Cities Use AT&T Transfer to Press Issues

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While some cities will introduce new issues, such as open
access to cable-modem platforms, during transfer talks with Tele-Communications Inc. and
AT&T Corp., others will seize the opportunity to resolve old issues.

Take the case of Antioch, Calif., a town a few minutes east
of San Francisco with a population of 75,000. Officials there said they have been in
"bureaucratic limbo" for years over a contract obligation that requires its
cable operator, which is now TCI, to offer discounts to senior citizens.

The original operator, Viacom Cable, had agreed in its
franchise to offer discounts to residents older than 62 with incomes of $24,000 or less.
The operator could only raise its rates by 50 cents per year to those qualified customers.

However, according to Antioch city attorney Bill Galston,
Viacom claimed that after the passage of the 1992 Cable Act, the senior rates became
illegal.

Indeed, Section 623 of the act requires that an operator
offer a uniform rate structure throughout its demographic area. However, the act also
states that there is nothing that a federal, state or local franchising authority can do
to prohibit an operator from giving reasonable discounts to seniors or other economically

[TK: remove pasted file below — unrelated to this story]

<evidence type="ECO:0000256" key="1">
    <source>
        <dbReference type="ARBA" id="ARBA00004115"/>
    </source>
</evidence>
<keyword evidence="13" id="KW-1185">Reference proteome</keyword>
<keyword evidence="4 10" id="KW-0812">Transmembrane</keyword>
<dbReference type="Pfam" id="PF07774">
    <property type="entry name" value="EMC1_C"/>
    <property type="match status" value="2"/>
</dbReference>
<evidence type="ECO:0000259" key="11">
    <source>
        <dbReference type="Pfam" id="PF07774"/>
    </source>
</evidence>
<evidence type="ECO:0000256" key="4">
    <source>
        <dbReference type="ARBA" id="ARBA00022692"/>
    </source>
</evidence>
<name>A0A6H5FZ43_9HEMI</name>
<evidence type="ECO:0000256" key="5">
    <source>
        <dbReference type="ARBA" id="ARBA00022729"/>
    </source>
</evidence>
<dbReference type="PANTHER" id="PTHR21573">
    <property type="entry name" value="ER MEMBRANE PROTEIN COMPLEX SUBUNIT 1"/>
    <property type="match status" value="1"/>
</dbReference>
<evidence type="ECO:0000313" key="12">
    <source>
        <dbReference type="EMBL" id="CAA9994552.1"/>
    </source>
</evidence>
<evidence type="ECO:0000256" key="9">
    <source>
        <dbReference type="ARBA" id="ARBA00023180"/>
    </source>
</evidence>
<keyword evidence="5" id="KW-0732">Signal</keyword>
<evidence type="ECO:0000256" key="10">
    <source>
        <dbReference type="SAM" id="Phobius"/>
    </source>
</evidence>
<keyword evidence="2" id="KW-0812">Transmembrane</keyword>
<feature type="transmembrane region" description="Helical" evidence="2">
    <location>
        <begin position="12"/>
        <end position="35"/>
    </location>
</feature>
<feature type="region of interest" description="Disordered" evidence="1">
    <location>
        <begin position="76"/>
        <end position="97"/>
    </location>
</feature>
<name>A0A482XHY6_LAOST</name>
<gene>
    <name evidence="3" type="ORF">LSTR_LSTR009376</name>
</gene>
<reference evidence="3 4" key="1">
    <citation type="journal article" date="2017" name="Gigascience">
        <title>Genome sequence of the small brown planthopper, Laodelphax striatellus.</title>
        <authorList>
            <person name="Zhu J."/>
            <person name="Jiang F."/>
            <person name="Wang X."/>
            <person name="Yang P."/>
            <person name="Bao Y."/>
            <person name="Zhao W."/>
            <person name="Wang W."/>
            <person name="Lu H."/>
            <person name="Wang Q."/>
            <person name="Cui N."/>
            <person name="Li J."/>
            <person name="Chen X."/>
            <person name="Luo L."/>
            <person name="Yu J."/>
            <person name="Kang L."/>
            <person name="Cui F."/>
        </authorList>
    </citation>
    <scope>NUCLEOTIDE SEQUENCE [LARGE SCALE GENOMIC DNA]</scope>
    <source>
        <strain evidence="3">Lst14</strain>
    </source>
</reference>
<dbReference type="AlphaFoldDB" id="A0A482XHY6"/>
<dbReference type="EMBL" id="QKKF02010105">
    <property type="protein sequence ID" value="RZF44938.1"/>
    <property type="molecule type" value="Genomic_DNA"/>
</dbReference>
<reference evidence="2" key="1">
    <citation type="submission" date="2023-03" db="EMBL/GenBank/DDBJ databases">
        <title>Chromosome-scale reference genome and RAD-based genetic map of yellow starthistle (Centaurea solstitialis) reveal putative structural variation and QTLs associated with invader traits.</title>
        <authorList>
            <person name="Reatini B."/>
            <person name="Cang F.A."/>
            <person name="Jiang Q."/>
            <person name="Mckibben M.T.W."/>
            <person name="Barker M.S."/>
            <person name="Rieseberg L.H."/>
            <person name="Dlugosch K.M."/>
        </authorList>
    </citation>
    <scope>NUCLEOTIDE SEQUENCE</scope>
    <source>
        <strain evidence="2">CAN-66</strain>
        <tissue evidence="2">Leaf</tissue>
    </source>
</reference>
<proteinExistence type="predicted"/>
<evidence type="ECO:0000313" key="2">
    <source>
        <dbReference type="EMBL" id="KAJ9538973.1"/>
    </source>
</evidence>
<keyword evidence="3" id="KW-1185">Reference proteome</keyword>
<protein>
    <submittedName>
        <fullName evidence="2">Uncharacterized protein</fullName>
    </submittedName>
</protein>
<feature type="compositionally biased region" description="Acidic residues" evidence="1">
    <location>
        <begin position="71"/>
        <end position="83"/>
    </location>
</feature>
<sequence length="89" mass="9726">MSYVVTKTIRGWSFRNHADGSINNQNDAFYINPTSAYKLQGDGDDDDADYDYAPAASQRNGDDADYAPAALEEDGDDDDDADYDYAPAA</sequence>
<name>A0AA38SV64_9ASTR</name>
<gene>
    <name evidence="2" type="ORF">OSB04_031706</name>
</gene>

disadvantaged subscribers.

When TCI took over the system in 1996, it eliminated the
senior rate.

The city filed suit in state court to enforce the
franchise; the judge deferred on the matter to the Federal Communications Commission.

A 1997 citizens' suit failed when a court ruled that
it cited an inapplicable state law.

Galston said FCC staff members have advised him that the
discounts are not illegal -- an assertion that Morgan Broman, spokesman for the
commission's Cable Services Bureau, repeated to Multichannel News. Broman
added that enforcement is "not an FCC thing ... it depends more on state and local
laws."

TCI's transfer will be subjected to a vote Tuesday
(Jan. 26). City officials intend to "get the new carrier to abide by our
senior-rate" order, Galston said.

The issue of an upgrade may complicate the transfer and
subsequent renewal in Pittsburgh. The City Council there has aspirations to make the area
an East Coast Silicon Valley.

The city commissioned a study by consultancy The Hill Group
and Carnegie-Mellon University. The study recommended, among other things, that regulators
"strive to capture a more advanced service agreement" from telecommunications
providers.

Although officials didn't say specifically what they
would ask of TCI-AT&T, Pittsburgh's assistant solicitor, Rodney Akers, noted that
the transfer talks will be followed in October by the expiration of the current cable
franchise.

TCI has improved its systems ringing Pittsburgh, but the
urban core is still wired with dual-330-megahertz plant. The parties are in informal
negotiations now, and Akers hopes that TCI will propose an upgrade.

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